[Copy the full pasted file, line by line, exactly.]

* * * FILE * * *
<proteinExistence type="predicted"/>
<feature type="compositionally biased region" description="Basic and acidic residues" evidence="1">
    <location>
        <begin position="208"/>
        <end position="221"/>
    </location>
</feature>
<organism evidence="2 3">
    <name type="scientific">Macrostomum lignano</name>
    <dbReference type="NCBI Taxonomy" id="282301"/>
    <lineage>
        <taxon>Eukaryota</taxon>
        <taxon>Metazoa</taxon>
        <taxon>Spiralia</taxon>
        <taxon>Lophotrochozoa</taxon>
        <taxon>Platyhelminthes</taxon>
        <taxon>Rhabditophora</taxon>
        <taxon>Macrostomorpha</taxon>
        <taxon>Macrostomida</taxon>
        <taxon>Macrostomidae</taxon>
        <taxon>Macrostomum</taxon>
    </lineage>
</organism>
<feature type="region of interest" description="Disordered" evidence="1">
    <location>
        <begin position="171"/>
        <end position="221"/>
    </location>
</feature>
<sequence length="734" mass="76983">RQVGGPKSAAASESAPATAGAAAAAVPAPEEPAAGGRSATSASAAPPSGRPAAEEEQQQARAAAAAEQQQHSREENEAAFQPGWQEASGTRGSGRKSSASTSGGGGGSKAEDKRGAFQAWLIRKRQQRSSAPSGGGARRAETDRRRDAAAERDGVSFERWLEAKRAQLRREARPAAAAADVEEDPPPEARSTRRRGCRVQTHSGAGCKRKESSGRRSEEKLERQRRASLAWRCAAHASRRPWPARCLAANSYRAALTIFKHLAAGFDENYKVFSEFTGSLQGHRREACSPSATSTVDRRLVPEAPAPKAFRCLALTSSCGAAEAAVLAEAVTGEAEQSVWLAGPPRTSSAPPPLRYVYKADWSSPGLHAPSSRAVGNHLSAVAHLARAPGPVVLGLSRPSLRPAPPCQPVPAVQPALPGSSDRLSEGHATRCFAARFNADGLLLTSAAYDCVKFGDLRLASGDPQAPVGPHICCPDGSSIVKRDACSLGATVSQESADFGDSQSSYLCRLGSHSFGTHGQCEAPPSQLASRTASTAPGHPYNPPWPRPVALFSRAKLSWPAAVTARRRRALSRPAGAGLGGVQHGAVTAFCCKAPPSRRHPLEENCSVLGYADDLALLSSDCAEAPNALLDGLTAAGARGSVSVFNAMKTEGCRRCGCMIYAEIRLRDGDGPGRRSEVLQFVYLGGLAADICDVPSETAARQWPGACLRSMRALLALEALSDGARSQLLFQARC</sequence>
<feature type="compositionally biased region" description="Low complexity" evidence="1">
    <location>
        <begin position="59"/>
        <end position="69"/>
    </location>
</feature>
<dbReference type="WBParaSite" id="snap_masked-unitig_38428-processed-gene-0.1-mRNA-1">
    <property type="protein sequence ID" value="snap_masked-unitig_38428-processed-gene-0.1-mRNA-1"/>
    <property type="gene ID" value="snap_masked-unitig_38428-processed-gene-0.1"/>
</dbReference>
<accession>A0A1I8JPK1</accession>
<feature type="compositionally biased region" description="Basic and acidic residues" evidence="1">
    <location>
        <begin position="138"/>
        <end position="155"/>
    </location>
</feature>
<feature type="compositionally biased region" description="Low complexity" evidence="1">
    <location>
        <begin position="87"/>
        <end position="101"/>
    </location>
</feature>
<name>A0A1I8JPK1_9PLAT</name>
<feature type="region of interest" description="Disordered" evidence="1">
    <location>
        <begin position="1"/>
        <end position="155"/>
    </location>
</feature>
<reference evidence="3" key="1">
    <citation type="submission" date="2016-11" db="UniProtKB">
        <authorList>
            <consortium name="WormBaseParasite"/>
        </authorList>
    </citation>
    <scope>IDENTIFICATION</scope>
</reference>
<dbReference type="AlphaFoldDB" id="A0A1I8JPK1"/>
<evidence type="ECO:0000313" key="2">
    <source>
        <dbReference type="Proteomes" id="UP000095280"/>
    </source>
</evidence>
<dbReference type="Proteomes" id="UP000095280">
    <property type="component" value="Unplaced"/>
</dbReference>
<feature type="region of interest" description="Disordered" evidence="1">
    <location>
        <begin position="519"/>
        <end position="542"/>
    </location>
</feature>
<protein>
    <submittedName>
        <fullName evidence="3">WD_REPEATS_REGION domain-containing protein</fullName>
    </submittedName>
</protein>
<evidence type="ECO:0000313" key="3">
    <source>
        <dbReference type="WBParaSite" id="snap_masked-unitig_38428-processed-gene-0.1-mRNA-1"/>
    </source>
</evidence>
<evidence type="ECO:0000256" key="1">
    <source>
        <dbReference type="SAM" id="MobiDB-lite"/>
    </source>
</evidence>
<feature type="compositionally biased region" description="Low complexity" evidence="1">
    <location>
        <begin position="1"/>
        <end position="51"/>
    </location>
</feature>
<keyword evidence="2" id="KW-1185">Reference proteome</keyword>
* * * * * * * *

<proteinExistence type="predicted"/>
<feature type="compositionally biased region" description="Basic and acidic residues" evidence="1">
    <location>
        <begin position="208"/>
        <end position="221"/>
    </location>
</feature>
<organism evidence="2 3">
    <name type="scientific">Macrostomum lignano</name>
    <dbReference type="NCBI Taxonomy" id="282301"/>
    <lineage>
        <taxon>Eukaryota</taxon>
        <taxon>Metazoa</taxon>
        <taxon>Spiralia</taxon>
        <taxon>Lophotrochozoa</taxon>
        <taxon>Platyhelminthes</taxon>
        <taxon>Rhabditophora</taxon>
        <taxon>Macrostomorpha</taxon>
        <taxon>Macrostomida</taxon>
        <taxon>Macrostomidae</taxon>
        <taxon>Macrostomum</taxon>
    </lineage>
</organism>
<feature type="region of interest" description="Disordered" evidence="1">
    <location>
        <begin position="171"/>
        <end position="221"/>
    </location>
</feature>
<sequence length="734" mass="76983">RQVGGPKSAAASESAPATAGAAAAAVPAPEEPAAGGRSATSASAAPPSGRPAAEEEQQQARAAAAAEQQQHSREENEAAFQPGWQEASGTRGSGRKSSASTSGGGGGSKAEDKRGAFQAWLIRKRQQRSSAPSGGGARRAETDRRRDAAAERDGVSFERWLEAKRAQLRREARPAAAAADVEEDPPPEARSTRRRGCRVQTHSGAGCKRKESSGRRSEEKLERQRRASLAWRCAAHASRRPWPARCLAANSYRAALTIFKHLAAGFDENYKVFSEFTGSLQGHRREACSPSATSTVDRRLVPEAPAPKAFRCLALTSSCGAAEAAVLAEAVTGEAEQSVWLAGPPRTSSAPPPLRYVYKADWSSPGLHAPSSRAVGNHLSAVAHLARAPGPVVLGLSRPSLRPAPPCQPVPAVQPALPGSSDRLSEGHATRCFAARFNADGLLLTSAAYDCVKFGDLRLASGDPQAPVGPHICCPDGSSIVKRDACSLGATVSQESADFGDSQSSYLCRLGSHSFGTHGQCEAPPSQLASRTASTAPGHPYNPPWPRPVALFSRAKLSWPAAVTARRRRALSRPAGAGLGGVQHGAVTAFCCKAPPSRRHPLEENCSVLGYADDLALLSSDCAEAPNALLDGLTAAGARGSVSVFNAMKTEGCRRCGCMIYAEIRLRDGDGPGRRSEVLQFVYLGGLAADICDVPSETAARQWPGACLRSMRALLALEALSDGARSQLLFQARC</sequence>
<feature type="compositionally biased region" description="Low complexity" evidence="1">
    <location>
        <begin position="59"/>
        <end position="69"/>
    </location>
</feature>
<dbReference type="WBParaSite" id="snap_masked-unitig_38428-processed-gene-0.1-mRNA-1">
    <property type="protein sequence ID" value="snap_masked-unitig_38428-processed-gene-0.1-mRNA-1"/>
    <property type="gene ID" value="snap_masked-unitig_38428-processed-gene-0.1"/>
</dbReference>
<accession>A0A1I8JPK1</accession>
<feature type="compositionally biased region" description="Basic and acidic residues" evidence="1">
    <location>
        <begin position="138"/>
        <end position="155"/>
    </location>
</feature>
<feature type="compositionally biased region" description="Low complexity" evidence="1">
    <location>
        <begin position="87"/>
        <end position="101"/>
    </location>
</feature>
<name>A0A1I8JPK1_9PLAT</name>
<feature type="region of interest" description="Disordered" evidence="1">
    <location>
        <begin position="1"/>
        <end position="155"/>
    </location>
</feature>
<reference evidence="3" key="1">
    <citation type="submission" date="2016-11" db="UniProtKB">
        <authorList>
            <consortium name="WormBaseParasite"/>
        </authorList>
    </citation>
    <scope>IDENTIFICATION</scope>
</reference>
<dbReference type="AlphaFoldDB" id="A0A1I8JPK1"/>
<evidence type="ECO:0000313" key="2">
    <source>
        <dbReference type="Proteomes" id="UP000095280"/>
    </source>
</evidence>
<dbReference type="Proteomes" id="UP000095280">
    <property type="component" value="Unplaced"/>
</dbReference>
<feature type="region of interest" description="Disordered" evidence="1">
    <location>
        <begin position="519"/>
        <end position="542"/>
    </location>
</feature>
<protein>
    <submittedName>
        <fullName evidence="3">WD_REPEATS_REGION domain-containing protein</fullName>
    </submittedName>
</protein>
<evidence type="ECO:0000313" key="3">
    <source>
        <dbReference type="WBParaSite" id="snap_masked-unitig_38428-processed-gene-0.1-mRNA-1"/>
    </source>
</evidence>
<evidence type="ECO:0000256" key="1">
    <source>
        <dbReference type="SAM" id="MobiDB-lite"/>
    </source>
</evidence>
<feature type="compositionally biased region" description="Low complexity" evidence="1">
    <location>
        <begin position="1"/>
        <end position="51"/>
    </location>
</feature>
<keyword evidence="2" id="KW-1185">Reference proteome</keyword>